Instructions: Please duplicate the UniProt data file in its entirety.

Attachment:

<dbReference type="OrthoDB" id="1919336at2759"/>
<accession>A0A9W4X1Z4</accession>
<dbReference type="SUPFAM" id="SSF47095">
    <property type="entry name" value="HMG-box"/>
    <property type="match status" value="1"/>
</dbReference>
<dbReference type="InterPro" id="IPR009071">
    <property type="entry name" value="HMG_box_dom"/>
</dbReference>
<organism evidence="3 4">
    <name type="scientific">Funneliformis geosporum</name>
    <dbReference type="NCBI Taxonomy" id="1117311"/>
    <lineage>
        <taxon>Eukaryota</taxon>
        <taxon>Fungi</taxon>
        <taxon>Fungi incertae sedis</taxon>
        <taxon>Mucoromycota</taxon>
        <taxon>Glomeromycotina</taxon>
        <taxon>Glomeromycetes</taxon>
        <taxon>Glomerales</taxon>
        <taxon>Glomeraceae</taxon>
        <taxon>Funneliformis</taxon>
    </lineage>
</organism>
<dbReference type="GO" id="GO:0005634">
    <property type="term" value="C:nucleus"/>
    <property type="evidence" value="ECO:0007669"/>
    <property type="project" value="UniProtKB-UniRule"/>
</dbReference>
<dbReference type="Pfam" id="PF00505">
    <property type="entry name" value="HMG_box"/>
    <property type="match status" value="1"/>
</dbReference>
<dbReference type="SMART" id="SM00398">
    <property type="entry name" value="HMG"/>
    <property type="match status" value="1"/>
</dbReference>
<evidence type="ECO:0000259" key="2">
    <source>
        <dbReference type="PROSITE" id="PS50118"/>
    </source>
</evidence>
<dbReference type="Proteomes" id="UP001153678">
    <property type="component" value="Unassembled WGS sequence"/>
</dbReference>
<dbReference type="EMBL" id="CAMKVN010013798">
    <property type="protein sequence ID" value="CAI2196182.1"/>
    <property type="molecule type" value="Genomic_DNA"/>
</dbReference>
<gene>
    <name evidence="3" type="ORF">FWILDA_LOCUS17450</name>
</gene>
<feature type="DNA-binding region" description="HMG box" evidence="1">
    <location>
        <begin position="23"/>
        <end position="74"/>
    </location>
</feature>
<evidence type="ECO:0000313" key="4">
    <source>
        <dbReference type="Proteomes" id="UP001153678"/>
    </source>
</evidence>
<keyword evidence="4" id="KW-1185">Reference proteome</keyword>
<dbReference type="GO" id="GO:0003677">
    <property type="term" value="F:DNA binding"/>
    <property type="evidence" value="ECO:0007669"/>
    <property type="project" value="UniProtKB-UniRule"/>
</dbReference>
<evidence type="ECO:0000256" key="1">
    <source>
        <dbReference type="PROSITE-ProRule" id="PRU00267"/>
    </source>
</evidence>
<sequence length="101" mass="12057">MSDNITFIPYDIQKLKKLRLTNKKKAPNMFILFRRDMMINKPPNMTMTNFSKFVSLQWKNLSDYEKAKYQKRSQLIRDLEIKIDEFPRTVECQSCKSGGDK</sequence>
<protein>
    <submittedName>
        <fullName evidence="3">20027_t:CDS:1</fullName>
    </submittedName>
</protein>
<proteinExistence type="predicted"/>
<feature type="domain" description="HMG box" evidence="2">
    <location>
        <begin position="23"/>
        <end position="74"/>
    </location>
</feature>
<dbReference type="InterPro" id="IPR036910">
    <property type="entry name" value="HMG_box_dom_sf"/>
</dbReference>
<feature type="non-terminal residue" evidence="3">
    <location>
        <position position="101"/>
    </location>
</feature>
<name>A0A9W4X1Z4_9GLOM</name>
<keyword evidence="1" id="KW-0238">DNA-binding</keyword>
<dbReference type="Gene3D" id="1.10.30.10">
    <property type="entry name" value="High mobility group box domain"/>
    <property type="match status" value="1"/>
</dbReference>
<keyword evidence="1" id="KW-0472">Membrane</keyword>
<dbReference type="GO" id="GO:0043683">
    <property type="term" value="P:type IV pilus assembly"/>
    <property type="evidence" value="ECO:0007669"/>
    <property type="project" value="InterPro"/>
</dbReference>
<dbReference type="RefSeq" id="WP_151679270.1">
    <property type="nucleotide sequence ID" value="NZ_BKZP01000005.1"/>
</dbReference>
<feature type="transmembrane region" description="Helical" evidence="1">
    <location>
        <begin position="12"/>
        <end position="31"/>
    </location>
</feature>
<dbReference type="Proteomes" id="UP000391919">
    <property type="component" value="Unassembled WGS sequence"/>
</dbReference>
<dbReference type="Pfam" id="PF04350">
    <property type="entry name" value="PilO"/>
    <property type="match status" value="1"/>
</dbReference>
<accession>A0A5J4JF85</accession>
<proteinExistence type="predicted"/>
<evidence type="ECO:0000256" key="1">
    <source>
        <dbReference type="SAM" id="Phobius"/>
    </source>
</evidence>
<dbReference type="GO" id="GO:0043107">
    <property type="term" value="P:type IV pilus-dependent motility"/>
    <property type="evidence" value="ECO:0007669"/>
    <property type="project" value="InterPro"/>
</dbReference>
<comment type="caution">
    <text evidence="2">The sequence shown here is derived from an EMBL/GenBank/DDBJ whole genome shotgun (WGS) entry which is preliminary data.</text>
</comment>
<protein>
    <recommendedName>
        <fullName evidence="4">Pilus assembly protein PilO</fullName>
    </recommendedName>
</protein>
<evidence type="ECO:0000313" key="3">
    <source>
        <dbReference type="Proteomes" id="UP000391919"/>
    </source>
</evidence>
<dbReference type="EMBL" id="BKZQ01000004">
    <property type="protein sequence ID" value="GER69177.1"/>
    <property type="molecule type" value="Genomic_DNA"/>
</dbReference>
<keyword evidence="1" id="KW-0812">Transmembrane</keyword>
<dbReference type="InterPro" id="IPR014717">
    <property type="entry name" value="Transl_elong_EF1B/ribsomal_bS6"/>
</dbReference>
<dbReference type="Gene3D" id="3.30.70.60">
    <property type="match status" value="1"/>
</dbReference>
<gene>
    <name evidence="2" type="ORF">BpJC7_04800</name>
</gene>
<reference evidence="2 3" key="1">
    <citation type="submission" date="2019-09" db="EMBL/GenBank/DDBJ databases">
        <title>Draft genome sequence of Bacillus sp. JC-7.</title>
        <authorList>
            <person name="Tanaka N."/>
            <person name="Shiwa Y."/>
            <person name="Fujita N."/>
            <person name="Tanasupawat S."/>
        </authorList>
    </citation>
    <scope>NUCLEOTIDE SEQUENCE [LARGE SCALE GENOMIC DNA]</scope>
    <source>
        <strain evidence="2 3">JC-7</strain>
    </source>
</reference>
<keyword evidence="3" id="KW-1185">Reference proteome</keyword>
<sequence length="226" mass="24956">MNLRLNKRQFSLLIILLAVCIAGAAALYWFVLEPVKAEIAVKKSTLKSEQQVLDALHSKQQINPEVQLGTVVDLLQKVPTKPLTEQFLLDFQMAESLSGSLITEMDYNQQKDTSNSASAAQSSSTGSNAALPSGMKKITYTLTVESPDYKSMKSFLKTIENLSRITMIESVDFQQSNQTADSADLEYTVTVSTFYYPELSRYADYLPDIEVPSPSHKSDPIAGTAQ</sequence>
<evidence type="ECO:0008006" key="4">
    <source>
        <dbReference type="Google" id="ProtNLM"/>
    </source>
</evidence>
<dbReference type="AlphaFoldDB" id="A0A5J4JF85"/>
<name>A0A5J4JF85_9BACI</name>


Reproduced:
<dbReference type="OrthoDB" id="1919336at2759"/>
<accession>A0A9W4X1Z4</accession>
<dbReference type="SUPFAM" id="SSF47095">
    <property type="entry name" value="HMG-box"/>
    <property type="match status" value="1"/>
</dbReference>
<dbReference type="InterPro" id="IPR009071">
    <property type="entry name" value="HMG_box_dom"/>
</dbReference>
<organism evidence="3 4">
    <name type="scientific">Funneliformis geosporum</name>
    <dbReference type="NCBI Taxonomy" id="1117311"/>
    <lineage>
        <taxon>Eukaryota</taxon>
        <taxon>Fungi</taxon>
        <taxon>Fungi incertae sedis</taxon>
        <taxon>Mucoromycota</taxon>
        <taxon>Glomeromycotina</taxon>
        <taxon>Glomeromycetes</taxon>
        <taxon>Glomerales</taxon>
        <taxon>Glomeraceae</taxon>
        <taxon>Funneliformis</taxon>
    </lineage>
</organism>
<dbReference type="GO" id="GO:0005634">
    <property type="term" value="C:nucleus"/>
    <property type="evidence" value="ECO:0007669"/>
    <property type="project" value="UniProtKB-UniRule"/>
</dbReference>
<dbReference type="Pfam" id="PF00505">
    <property type="entry name" value="HMG_box"/>
    <property type="match status" value="1"/>
</dbReference>
<dbReference type="SMART" id="SM00398">
    <property type="entry name" value="HMG"/>
    <property type="match status" value="1"/>
</dbReference>
<evidence type="ECO:0000259" key="2">
    <source>
        <dbReference type="PROSITE" id="PS50118"/>
    </source>
</evidence>
<dbReference type="Proteomes" id="UP001153678">
    <property type="component" value="Unassembled WGS sequence"/>
</dbReference>
<dbReference type="EMBL" id="CAMKVN010013798">
    <property type="protein sequence ID" value="CAI2196182.1"/>
    <property type="molecule type" value="Genomic_DNA"/>
</dbReference>
<gene>
    <name evidence="3" type="ORF">FWILDA_LOCUS17450</name>
</gene>
<feature type="DNA-binding region" description="HMG box" evidence="1">
    <location>
        <begin position="23"/>
        <end position="74"/>
    </location>
</feature>
<evidence type="ECO:0000313" key="4">
    <source>
        <dbReference type="Proteomes" id="UP001153678"/>
    </source>
</evidence>
<keyword evidence="4" id="KW-1185">Reference proteome</keyword>
<dbReference type="GO" id="GO:0003677">
    <property type="term" value="F:DNA binding"/>
    <property type="evidence" value="ECO:0007669"/>
    <property type="project" value="UniProtKB-UniRule"/>
</dbReference>
<evidence type="ECO:0000256" key="1">
    <source>
        <dbReference type="PROSITE-ProRule" id="PRU00267"/>
    </source>
</evidence>
<sequence length="101" mass="12057">MSDNITFIPYDIQKLKKLRLTNKKKAPNMFILFRRDMMINKPPNMTMTNFSKFVSLQWKNLSDYEKAKYQKRSQLIRDLEIKIDEFPRTVECQSCKSGGDK</sequence>
<protein>
    <submittedName>
        <fullName evidence="3">20027_t:CDS:1</fullName>
    </submittedName>
</protein>
<proteinExistence type="predicted"/>
<feature type="domain" description="HMG box" evidence="2">
    <location>
        <begin position="23"/>
        <end position="74"/>
    </location>
</feature>
<dbReference type="InterPro" id="IPR036910">
    <property type="entry name" value="HMG_box_dom_sf"/>
</dbReference>
<feature type="non-terminal residue" evidence="3">
    <location>
        <position position="101"/>
    </location>
</feature>
<name>A0A9W4X1Z4_9GLOM</name>
<keyword evidence="1" id="KW-0238">DNA-binding</keyword>
<dbReference type="Gene3D" id="1.10.30.10">
    <property type="entry name" value="High mobility group box domain"/>
    <property type="match status" value="1"/>
</dbReference>
<keyword evidence="1" id="KW-0472">Membrane</keyword>
<dbReference type="GO" id="GO:0043683">
    <property type="term" value="P:type IV pilus assembly"/>
    <property type="evidence" value="ECO:0007669"/>
    <property type="project" value="InterPro"/>
</dbReference>
<dbReference type="RefSeq" id="WP_151679270.1">
    <property type="nucleotide sequence ID" value="NZ_BKZP01000005.1"/>
</dbReference>
<feature type="transmembrane region" description="Helical" evidence="1">
    <location>
        <begin position="12"/>
        <end position="31"/>
    </location>
</feature>
<dbReference type="Proteomes" id="UP000391919">
    <property type="component" value="Unassembled WGS sequence"/>
</dbReference>
<dbReference type="Pfam" id="PF04350">
    <property type="entry name" value="PilO"/>
    <property type="match status" value="1"/>
</dbReference>
<accession>A0A5J4JF85</accession>
<proteinExistence type="predicted"/>
<evidence type="ECO:0000256" key="1">
    <source>
        <dbReference type="SAM" id="Phobius"/>
    </source>
</evidence>
<dbReference type="GO" id="GO:0043107">
    <property type="term" value="P:type IV pilus-dependent motility"/>
    <property type="evidence" value="ECO:0007669"/>
    <property type="project" value="InterPro"/>
</dbReference>
<comment type="caution">
    <text evidence="2">The sequence shown here is derived from an EMBL/GenBank/DDBJ whole genome shotgun (WGS) entry which is preliminary data.</text>
</comment>
<protein>
    <recommendedName>
        <fullName evidence="4">Pilus assembly protein PilO</fullName>
    </recommendedName>
</protein>
<evidence type="ECO:0000313" key="3">
    <source>
        <dbReference type="Proteomes" id="UP000391919"/>
    </source>
</evidence>
<dbReference type="EMBL" id="BKZQ01000004">
    <property type="protein sequence ID" value="GER69177.1"/>
    <property type="molecule type" value="Genomic_DNA"/>
</dbReference>
<keyword evidence="1" id="KW-0812">Transmembrane</keyword>
<dbReference type="InterPro" id="IPR014717">
    <property type="entry name" value="Transl_elong_EF1B/ribsomal_bS6"/>
</dbReference>
<dbReference type="Gene3D" id="3.30.70.60">
    <property type="match status" value="1"/>
</dbReference>
<gene>
    <name evidence="2" type="ORF">BpJC7_04800</name>
</gene>
<reference evidence="2 3" key="1">
    <citation type="submission" date="2019-09" db="EMBL/GenBank/DDBJ databases">
        <title>Draft genome sequence of Bacillus sp. JC-7.</title>
        <authorList>
            <person name="Tanaka N."/>
            <person name="Shiwa Y."/>
            <person name="Fujita N."/>
            <person name="Tanasupawat S."/>
        </authorList>
    </citation>
    <scope>NUCLEOTIDE SEQUENCE [LARGE SCALE GENOMIC DNA]</scope>
    <source>
        <strain evidence="2 3">JC-7</strain>
    </source>
</reference>
<keyword evidence="3" id="KW-1185">Reference proteome</keyword>
<sequence length="226" mass="24956">MNLRLNKRQFSLLIILLAVCIAGAAALYWFVLEPVKAEIAVKKSTLKSEQQVLDALHSKQQINPEVQLGTVVDLLQKVPTKPLTEQFLLDFQMAESLSGSLITEMDYNQQKDTSNSASAAQSSSTGSNAALPSGMKKITYTLTVESPDYKSMKSFLKTIENLSRITMIESVDFQQSNQTADSADLEYTVTVSTFYYPELSRYADYLPDIEVPSPSHKSDPIAGTAQ</sequence>
<evidence type="ECO:0008006" key="4">
    <source>
        <dbReference type="Google" id="ProtNLM"/>
    </source>
</evidence>
<dbReference type="AlphaFoldDB" id="A0A5J4JF85"/>
<name>A0A5J4JF85_9BACI</name>